Some drivers may think things like cell phones, noisy passengers and loud music may be the major causes of distracted driving, but in reality, the biggest issue is a bit more abstract. According to a recent study from the Erie Insurance Group, 62 percent of fatal crashes that resulted from distracted driving were caused because the motorist got lost in thought.
While daydreaming was the no. 1 cause of fatal crashes, cell phones were a distant second, causing 12 percent of the accidents. Other distractions, like passengers or pets in the vehicle, eating while driving and trying to get a look at nonessential happenings on the road, also were responsible for some crashes.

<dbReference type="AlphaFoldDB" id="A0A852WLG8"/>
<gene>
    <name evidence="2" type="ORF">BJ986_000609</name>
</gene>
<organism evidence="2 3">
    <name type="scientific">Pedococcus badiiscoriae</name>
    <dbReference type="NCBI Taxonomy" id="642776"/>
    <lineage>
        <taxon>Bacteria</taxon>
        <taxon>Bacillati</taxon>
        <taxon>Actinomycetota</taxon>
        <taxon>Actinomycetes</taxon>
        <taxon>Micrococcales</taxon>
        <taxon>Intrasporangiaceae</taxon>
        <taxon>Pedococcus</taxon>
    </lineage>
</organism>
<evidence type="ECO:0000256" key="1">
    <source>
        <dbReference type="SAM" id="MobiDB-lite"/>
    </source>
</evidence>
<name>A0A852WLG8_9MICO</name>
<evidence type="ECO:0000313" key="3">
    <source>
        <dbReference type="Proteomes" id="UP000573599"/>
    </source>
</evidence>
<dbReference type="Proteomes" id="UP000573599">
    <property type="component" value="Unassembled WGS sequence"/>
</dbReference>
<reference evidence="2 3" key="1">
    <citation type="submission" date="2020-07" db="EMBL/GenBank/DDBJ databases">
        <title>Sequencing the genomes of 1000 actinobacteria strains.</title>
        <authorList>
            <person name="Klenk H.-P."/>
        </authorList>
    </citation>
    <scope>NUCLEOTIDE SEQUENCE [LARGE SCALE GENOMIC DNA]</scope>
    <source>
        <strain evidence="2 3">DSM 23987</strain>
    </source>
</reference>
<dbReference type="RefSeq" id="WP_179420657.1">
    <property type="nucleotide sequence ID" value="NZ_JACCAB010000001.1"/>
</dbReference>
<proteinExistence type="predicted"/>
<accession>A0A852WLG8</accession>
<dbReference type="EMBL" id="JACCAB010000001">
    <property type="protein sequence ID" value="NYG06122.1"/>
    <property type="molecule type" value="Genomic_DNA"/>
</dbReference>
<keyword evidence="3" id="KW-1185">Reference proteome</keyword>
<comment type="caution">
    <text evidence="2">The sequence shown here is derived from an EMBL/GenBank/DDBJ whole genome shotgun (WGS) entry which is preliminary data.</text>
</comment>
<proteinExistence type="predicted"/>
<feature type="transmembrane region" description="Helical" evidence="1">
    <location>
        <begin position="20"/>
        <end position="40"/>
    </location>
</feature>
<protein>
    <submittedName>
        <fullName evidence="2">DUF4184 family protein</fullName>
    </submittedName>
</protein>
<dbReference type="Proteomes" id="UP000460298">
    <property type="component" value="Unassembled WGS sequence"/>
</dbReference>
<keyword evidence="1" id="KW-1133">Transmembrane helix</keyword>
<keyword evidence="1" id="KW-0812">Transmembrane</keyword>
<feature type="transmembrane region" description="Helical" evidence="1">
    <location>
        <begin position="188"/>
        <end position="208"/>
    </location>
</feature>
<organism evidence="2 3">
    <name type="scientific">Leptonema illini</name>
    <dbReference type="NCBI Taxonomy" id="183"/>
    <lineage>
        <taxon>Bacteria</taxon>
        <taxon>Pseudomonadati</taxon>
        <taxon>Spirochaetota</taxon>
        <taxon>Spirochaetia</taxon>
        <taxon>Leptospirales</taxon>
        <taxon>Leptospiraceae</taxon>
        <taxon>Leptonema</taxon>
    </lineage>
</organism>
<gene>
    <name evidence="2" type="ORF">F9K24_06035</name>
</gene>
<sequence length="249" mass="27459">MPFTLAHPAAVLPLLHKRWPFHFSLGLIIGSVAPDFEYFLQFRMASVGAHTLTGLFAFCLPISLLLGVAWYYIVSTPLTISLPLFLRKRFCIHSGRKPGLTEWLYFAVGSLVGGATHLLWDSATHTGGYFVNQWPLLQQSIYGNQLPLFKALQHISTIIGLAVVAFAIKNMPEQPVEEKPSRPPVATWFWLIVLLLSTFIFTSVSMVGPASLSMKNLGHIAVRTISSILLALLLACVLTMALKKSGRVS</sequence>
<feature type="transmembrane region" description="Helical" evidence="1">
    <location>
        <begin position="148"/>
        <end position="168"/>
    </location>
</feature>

"Distracted driving is any activity that takes your eyes off the road, your hands off the wheel or your mind off the primary task of driving," said Doug Smith, senior vice president of the Erie Insurance Group, as quoted by AOL Autos. "We hope the data will encourage people to avoid these high-risk behaviors that needlessly increase their risk of being involved in a fatal crash."
Bloomberg recommends that people treat driving as a complicated task that requires constant complete attention. Not only can this keep motorists safe, but it can also cut down on auto repair needed, saving drivers time, money and aggravation.